Your goal is to avoid unknown users or bounced emails by growing your distribution list through a legitimate opt-in system.
Regular hygiene practices like validating email addresses and clearing out old information are effective in keeping your unknown user rate low.
No Spam Trap Hits
Spam traps are set up to catch disreputable senders, so it is critical to avoid them. That’s relatively easy to do. Pristine spam traps are email addresses that have never been used.
The only way they can make it onto a distribution list is through “scraping” websites for email addresses or buying mailing lists from a third party. Getting caught in a pristine spam trap even once can land you on blocklists for life.
Recycled spam traps are a little different. These are email addresses that have been abandoned by users for a year or more. The original user might have opted-in to your messages at one time, but they are no longer using that mailbox.
Email providers notice if you continue to send messages to obsolete addresses, so be sure to scrub your distribution list regularly.
10 Tips for Engaging Content
You can use a variety of techniques to reach inboxes the first time, but staying there is a bigger challenge. If you want subscribers to open your emails rather than hitting the delete or mark as spam keys, you must have high-quality content that engages readers.
Otherwise, your email deliverability will drop quickly. Recovering after the reputational damage of multiple complaints is difficult, and you will never get some of those recipients back.
Optimize messages for mobile devices - that’s where most people read their email.
Offer HTML and plain-text options, as not everyone is set up to receive HTML messages easily.
Stay away from spammy language in the subject line and body of your messages. That includes words and phrases like earn money, make money, any use of dollar signs, free, fast cash, miracle, dear friend, you are a winner, and once in a lifetime.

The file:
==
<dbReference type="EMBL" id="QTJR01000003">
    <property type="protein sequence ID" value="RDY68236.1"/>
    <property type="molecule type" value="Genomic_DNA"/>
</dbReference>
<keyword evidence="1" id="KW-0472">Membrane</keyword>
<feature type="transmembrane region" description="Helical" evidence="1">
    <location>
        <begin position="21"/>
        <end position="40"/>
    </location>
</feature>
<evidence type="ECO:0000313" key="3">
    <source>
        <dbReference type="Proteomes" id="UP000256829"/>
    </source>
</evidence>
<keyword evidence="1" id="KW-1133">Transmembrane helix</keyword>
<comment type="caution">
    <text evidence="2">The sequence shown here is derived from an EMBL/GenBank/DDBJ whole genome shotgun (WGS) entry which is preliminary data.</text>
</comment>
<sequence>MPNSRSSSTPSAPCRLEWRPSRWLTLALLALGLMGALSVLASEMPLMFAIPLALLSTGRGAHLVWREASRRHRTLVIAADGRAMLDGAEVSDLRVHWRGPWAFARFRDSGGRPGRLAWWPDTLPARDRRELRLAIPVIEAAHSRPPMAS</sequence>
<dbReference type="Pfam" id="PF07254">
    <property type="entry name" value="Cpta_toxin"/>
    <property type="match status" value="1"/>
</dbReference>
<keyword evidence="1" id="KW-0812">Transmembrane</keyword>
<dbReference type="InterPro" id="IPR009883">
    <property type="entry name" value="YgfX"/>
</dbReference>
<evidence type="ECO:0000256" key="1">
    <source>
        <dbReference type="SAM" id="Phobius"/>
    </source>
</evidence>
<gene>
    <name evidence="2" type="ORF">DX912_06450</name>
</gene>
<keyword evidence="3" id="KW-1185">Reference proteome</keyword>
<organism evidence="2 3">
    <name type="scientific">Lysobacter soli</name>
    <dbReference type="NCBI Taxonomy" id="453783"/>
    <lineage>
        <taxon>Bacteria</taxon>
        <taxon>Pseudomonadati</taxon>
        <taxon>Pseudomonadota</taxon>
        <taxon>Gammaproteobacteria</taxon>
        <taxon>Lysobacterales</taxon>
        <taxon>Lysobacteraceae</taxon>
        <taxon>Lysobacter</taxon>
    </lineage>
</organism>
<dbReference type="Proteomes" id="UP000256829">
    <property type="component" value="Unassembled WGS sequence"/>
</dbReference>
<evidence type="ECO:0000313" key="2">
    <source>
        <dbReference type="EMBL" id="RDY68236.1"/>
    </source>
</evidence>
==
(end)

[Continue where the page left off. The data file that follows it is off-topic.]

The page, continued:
Use professional formatting and punctuation. No need for excessive exclamation points, multiple question marks, or all caps lettering.
Provide the content you promised. If your subscribers signed up for informative blog posts, don’t pester them with basic marketing materials.
Tailor content for unique audiences. Break your distribution list down by interests, demographics, and similar, then send relevant content to the sub-groups.
Keep branding consistent across channels and through email campaigns so your messages have a familiar look and feel.
No-reply email addresses don’t score any points with email service providers and recipients. If at all possible, send from an account that can accept replies.
Public link shorteners seem like a clever way to keep things simple. Unfortunately, they are a favorite tool for email fraud. Best not to risk being flagged as spam for using them.
Find balance with the frequency of your messages. Too many, and recipients will mark as spam to declutter their mailboxes. Too few, and recipients will forget they signed up at all.
Even if you hit all ten of these best practices, your email campaign can result in a high unsubscribe rate if you forget the most fundamental rule of content marketing: every message you send must be well-written and contain useful information for readers to find it valuable.
Attractive formatting can’t hide grammatical errors, so enlist the services of quality content creators and copy editors for every message you send.
Analyzing Email Marketing Success
The moment your emails go out, data starts coming in. Bounce rates are available almost immediately, and it doesn’t take long to determine how many of your messages were filtered into spam folders.
Other key performance metrics like open rates, unsubscribe counts, and complaints take a bit longer to collect, but every piece of information is crucial to your long-term success.
Use the data from current campaigns to make future email marketing efforts more effective. That starts with scrubbing distribution lists when you receive notification of outdated or incorrect email addresses.
Honor unsubscribe requests immediately and pay attention to the feedback provided if you use an unsubscribe form. Are your messages no longer relevant? Too frequent? Something else?
Low open rates indicate you aren’t connecting with your audience, either because recipients aren’t engaged with your brand or your subject line isn’t compelling. Low click-to-open rates show that you are drawing readers in, but they aren’t motivated to take action. Consider why and reconfigure future content.
Consider every email campaign an opportunity to learn what works - and what doesn’t - with your current and prospective customers. Adjust accordingly to increase the success of future email marketing efforts.